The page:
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New Drone Radar Reveals Border Patrol ‘Gotaways’ in High Numbers
Posted on Apr 11, 2013
By Andrew Becker, Center for Investigative Reporting
This report was funded by the Center for Investigative Reporting.
The U.S. Border Patrol has caught a fraction of the border crossers spotted by a sophisticated sensor mounted on unmanned spy aircraft and flown over remote stretches of desert, casting doubts on claims that the area is more secure than ever, according to documents obtained by the Center for Investigative Reporting.
The border crossers were spotted with a new, all-seeing radar system developed for use in the Afghanistan War and patrolling above the U.S.-Mexico border in parts of Arizona since March 2012. The system can reveal every man, woman and child under its gaze from a height of about 25,000 feet.
Between October and December, records show, the remotely operated aircraft detected 7,333 border crossers during its Arizona missions. Border Patrol agents, however, reported 410 apprehensions during that time, according to an internal agency report. The sensor was credited with providing surveillance that led to 52 arrests and 15,135 pounds of seized marijuana.
Dubbed VADER – for Vehicle and Dismount Exploitation Radar – and conjuring images of the “Star Wars” villain, the sensor can cover a wide swath of land and follow movement as it happens. The system, which is on loan from the U.S. Army, is used to identify roadside bombers in war zones.
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The radar system is providing the Border Patrol with an important snapshot to judge what it calls “situational awareness” – what’s actually happening at the border. But it has left the agency grappling to measure its own success and define “security.”
Another report that highlights what the radar system detected from October to mid-January underscores the agency’s struggle to measure results and shows conflicting numbers. Border Patrol agents apprehended 1,874 crossers that the sensor identified, but 1,962 more escaped capture.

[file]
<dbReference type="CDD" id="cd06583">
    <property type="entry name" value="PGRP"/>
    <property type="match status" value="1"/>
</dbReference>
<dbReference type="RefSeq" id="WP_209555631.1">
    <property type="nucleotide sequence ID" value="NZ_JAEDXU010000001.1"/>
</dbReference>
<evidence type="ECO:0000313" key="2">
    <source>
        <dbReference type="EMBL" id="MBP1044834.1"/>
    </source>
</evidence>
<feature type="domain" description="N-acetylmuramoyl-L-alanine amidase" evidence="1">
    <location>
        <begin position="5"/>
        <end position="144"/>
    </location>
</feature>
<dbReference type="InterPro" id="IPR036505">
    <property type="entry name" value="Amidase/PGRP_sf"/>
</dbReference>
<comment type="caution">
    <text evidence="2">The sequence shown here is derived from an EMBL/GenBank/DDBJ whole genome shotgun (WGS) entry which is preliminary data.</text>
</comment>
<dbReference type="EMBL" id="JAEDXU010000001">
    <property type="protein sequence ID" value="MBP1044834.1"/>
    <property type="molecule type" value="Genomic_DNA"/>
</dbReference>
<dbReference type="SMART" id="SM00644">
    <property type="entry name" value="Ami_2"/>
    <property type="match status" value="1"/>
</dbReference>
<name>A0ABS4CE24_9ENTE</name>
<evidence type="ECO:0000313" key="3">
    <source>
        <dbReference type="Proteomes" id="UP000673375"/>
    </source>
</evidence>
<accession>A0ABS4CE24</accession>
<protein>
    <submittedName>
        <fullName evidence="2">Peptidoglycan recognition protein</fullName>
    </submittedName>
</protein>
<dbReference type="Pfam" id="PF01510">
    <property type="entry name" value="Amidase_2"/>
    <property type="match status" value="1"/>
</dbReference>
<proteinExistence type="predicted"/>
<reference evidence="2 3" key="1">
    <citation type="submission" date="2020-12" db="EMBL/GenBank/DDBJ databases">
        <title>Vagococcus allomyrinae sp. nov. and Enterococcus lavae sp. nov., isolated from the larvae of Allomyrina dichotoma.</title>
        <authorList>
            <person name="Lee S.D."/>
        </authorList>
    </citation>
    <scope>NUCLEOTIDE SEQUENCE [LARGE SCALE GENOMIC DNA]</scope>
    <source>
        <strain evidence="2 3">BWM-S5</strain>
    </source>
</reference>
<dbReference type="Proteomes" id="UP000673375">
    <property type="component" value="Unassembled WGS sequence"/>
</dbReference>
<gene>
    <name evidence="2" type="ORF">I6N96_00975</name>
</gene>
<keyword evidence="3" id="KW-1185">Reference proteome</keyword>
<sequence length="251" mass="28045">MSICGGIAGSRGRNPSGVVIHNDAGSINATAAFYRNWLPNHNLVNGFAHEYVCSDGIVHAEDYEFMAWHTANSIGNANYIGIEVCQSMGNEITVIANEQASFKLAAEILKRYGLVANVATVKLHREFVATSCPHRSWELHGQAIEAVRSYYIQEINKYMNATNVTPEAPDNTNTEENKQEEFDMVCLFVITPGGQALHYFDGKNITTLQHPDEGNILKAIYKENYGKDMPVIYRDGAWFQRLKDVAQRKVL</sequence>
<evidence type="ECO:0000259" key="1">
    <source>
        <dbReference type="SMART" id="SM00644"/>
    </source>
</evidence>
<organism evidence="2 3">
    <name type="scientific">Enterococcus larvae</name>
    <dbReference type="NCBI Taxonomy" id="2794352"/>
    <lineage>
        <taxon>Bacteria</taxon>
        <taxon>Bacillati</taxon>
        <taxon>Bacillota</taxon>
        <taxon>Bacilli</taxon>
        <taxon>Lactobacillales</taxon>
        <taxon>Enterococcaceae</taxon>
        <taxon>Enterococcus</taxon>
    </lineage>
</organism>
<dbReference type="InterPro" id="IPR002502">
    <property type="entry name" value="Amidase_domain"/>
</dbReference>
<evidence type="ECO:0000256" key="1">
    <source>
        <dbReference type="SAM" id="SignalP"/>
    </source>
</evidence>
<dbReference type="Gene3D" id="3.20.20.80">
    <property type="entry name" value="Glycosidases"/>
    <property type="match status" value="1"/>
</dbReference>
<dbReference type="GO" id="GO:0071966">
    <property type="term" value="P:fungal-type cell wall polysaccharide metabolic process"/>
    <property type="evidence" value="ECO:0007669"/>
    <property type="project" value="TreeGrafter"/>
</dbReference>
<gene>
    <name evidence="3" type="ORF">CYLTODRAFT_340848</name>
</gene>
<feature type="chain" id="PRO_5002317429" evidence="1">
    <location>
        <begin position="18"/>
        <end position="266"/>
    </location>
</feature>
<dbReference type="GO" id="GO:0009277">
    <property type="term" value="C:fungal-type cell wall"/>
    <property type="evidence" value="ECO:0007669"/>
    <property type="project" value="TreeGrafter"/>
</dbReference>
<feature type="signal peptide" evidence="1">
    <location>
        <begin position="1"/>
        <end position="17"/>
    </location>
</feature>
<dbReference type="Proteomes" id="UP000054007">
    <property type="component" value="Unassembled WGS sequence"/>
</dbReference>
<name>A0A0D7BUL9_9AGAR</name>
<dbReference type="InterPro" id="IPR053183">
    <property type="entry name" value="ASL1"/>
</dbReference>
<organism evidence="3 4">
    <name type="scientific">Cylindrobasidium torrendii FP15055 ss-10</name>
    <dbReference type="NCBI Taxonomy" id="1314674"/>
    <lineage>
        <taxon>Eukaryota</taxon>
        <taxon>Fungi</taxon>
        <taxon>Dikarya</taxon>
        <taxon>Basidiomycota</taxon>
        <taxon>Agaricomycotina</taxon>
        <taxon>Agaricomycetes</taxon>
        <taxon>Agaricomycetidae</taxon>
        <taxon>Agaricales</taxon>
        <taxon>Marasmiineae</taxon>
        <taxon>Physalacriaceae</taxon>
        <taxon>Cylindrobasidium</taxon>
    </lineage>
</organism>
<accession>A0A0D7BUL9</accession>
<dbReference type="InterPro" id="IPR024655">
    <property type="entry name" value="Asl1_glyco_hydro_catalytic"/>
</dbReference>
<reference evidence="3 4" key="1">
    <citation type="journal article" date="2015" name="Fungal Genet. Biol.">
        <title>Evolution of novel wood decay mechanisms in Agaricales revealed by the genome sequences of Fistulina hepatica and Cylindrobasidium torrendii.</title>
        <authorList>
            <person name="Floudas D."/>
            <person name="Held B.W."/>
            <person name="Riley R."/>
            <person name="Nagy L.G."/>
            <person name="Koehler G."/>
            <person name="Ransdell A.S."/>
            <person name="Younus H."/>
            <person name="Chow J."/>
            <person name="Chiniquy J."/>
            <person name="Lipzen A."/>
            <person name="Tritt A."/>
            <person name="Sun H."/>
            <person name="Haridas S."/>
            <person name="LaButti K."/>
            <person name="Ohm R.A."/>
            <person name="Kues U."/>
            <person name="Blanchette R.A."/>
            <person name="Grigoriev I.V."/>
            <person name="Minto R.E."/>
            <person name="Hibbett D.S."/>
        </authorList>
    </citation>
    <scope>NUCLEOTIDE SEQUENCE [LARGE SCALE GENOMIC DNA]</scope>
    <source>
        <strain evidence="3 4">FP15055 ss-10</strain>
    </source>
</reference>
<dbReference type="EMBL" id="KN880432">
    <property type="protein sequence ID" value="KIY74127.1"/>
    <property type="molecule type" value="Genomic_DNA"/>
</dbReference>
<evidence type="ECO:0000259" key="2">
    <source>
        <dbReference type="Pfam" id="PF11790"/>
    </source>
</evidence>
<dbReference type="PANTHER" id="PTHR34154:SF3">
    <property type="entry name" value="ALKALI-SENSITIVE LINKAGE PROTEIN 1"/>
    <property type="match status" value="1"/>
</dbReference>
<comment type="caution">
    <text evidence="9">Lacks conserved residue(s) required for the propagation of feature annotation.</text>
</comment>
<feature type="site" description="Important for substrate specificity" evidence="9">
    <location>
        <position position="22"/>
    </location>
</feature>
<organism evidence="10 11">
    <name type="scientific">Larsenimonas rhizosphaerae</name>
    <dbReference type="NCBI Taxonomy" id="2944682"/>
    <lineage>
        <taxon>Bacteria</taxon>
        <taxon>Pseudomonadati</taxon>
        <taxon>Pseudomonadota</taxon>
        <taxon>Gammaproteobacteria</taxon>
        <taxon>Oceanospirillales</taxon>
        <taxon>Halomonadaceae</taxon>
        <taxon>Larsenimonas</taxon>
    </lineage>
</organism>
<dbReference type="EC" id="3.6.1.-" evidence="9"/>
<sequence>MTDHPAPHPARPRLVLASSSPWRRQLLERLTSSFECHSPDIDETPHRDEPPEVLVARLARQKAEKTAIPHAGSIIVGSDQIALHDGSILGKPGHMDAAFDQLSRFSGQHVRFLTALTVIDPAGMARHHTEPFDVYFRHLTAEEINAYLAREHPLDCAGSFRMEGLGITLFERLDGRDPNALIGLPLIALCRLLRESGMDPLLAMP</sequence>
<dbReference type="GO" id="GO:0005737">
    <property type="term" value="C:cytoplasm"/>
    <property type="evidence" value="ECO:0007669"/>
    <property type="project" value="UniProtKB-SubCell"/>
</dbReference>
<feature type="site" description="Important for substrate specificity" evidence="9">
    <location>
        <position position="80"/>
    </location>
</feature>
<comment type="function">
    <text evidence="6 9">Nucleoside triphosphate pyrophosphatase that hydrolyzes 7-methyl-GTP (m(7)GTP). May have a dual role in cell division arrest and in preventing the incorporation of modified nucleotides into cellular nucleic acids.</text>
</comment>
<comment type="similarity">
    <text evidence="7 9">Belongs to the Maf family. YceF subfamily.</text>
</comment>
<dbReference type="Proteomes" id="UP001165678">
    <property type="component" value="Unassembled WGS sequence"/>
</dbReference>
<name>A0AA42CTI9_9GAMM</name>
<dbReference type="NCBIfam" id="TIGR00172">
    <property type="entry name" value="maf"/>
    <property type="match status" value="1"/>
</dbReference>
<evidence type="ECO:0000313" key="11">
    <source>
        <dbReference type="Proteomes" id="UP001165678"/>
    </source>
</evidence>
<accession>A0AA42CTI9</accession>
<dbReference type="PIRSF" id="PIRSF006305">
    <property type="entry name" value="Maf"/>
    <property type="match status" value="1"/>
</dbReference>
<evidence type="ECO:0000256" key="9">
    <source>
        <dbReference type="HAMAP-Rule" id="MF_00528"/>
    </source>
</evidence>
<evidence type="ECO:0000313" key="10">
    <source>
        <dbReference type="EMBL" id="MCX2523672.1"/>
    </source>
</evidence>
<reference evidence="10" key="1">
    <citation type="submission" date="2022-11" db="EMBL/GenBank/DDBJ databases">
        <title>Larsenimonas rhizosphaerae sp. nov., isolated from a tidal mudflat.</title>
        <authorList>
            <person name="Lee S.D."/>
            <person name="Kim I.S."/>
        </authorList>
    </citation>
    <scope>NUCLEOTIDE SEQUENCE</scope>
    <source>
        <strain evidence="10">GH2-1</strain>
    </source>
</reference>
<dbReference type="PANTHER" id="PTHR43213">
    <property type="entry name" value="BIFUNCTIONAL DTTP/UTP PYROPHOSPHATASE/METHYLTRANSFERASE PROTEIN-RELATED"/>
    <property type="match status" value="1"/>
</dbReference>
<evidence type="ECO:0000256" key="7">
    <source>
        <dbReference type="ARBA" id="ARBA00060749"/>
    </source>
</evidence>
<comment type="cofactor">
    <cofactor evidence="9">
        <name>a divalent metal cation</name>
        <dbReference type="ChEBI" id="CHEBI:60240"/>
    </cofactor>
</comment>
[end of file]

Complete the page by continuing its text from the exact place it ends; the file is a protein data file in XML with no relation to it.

Using the system, remote operators can track vehicles and people on foot in real time and distinguish humans from animals. The technology allows the aircraft to fly above bad weather or dust storms that otherwise might ground it, while it sends signals to ground stations that display the human targets as moving dots or black-and-white images.
The internal Customs and Border Protection intelligence report outlines several limitations of the system, including the obvious – it can’t tell the difference between a U.S. citizen and noncitizen. On-the-ground video and other sensors are sometimes needed to confirm these so-called “nefarious tracks.”
And simply identifying someone crossing the border is just the first step. On the ground, Border Patrol agents often are not available to respond because of rugged terrain or other assignments. As a result, thousands of people have slipped through. At the Border Patrol, they’re known as “gotaways.”
In one week in January, for instance, the sensor detected 355 “dismounts,” or on-foot movement, on the U.S. side of the border in Arizona. Border Patrol agents caught 125 of those, about 35 percent, while an additional 141 people evaded apprehension and 87 more turned back south to Mexico. Two were unaccounted for. The sensor detections led to more than 1,100 pounds of seized drugs.
VADER “has proven to be an extremely effective system in countering threats and supporting the ground commander’s mission in theater,” Boomer Rizzo, a Department of the Army civilian who helps run the radar program, said in an email. “This sensor can track smaller and slower moving targets that traditional radar systems are not able to effectively operate against.”
As for whether the system’s effectiveness has highlighted failures with the nation’s border security, Customs and Border Protection spokesman Michael Friel said the technology is still being tested and its accounting is being refined.
The initial approach used to count who is caught and who evades arrest after VADER detections “was flawed and reflected an incomplete picture of border enforcement,” he said. “There is no silver bullet in border technology.”
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